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Greetings to the ACC-ELCIC Joint Assembly

Greetings to the Joint Assembly of the Anglican Church of Canada and the Evangelical Lutheran Church in Canada, Ottawa, Ontario Canada, delivered on 5 July 2013.

05 July 2013

Joint Assembly of the Anglican Church of Canada and the Evangelical Lutheran Church in Canada

Archbishop Fredrick James Hiltz, Bishop Susan Johnson, and brothers and sisters in Christ,

I greet you on behalf of the World Council of Churches.  You meet here in Ottawa as members of a great fellowship of 345 churches in all corners of the globe: Anglicans, Lutherans, Orthodox – Eastern and Oriental, Reformed, Old Catholics, Baptists and Methodists. The WCC is its member churches; who you are and how you witness to the gospel is reflected in that fellowship. The value you place on unity, common service and mission inspires and strengthens the whole council of churches. You have two significant staff of the Anglican Church working in Geneva – John Gibaut, Director of Faith and Order, and Natasha Klukach, Programme Executive for Church and Ecumenical Relations, here with me today. The ministry happening in your parishes is mirrored throughout the world by other Christians sharing in those very same values.

Your churches have been on an important journey together, marked by mutual learning, faithful witness to the gospel and a shared Eucharistic table. You have refused to say ‘I have no need of you,’ but rather have said that with the other you can better live out your calling as churches here in Canada and the world. You do this in the context of belonging to a much bigger Christian family, therefore the efforts you make have the potential to transform beyond yourselves.

When churches come together in full communion, there is an important element of mutual accountability. The Waterloo Declaration anticipated this particularly well, outlining commitments between the churches, a means of determining the strength of the relationship. You prove today in meeting together that these commitments were not ends of themselves, but led to the possibility of even greater sharing in ministry within the Anglican Church of Canada and the Evangelical Lutheran Church in Canada. Mutual accountability necessitates first of all a spirit of humility, a willingness to learn from the other even while reminding each other of the commitments of common life. It means emerging from our own perspectives, problems and prayers to not only consider those of the other church, but enter into them with love.  In this way it is possible to call each other into deeper fellowship and even to imagine new possibilities not anticipated when you began this process of full communion.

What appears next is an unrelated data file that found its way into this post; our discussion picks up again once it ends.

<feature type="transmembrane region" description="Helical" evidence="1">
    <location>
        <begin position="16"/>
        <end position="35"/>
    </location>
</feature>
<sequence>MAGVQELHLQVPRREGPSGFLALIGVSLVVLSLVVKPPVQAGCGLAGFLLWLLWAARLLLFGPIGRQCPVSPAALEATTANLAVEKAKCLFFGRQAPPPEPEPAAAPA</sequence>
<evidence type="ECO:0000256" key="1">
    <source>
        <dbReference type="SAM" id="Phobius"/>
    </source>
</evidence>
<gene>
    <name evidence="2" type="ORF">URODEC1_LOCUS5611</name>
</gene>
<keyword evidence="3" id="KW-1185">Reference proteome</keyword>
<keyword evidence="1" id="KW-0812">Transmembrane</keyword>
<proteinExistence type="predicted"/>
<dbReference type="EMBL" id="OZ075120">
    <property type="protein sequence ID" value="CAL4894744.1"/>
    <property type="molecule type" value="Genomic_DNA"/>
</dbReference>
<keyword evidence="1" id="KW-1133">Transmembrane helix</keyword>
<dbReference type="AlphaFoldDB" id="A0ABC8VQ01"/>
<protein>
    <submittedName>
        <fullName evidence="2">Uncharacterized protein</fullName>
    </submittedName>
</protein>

The WCC moves towards its 10th Assembly to be held in Busan, Korea later this year. Our theme, "God of Life: lead us to justice and peace", invites us to investigate how a special kind of journey, a pilgrimage of justice and peace might transform us as a council, as churches, as individuals. As you meet “Together for the love of the world” you inspired me to reflect on our theme from that perspective.

God of Life

In Genesis we read about how people seek God in a challenging reality, how they learn to recognize limits and possibilities. The creation account is written by those who understand the reality of good and evil in the world, but see there is hope for fallen humanity and know that God moves with and through all of creation and not just in one place or with one people. It is in this context that humans are called out of their own, into a communion with the God of life, into a balanced life with creation, into a community that seeks justice and peace.

We see in this perspective that God comes to us in creation and in Christ, always opening a new door, a new hope, a new relationship, a new spring. In seeking to know the God of Life we must turn our gaze outward, to shift our perspective from our own experience of creation to see the experience and needs of others, also of nature itself. By seeing what kind of justice is needed by others, we more fully enter God's life, God's movement in the world, God's compassion, respect and love.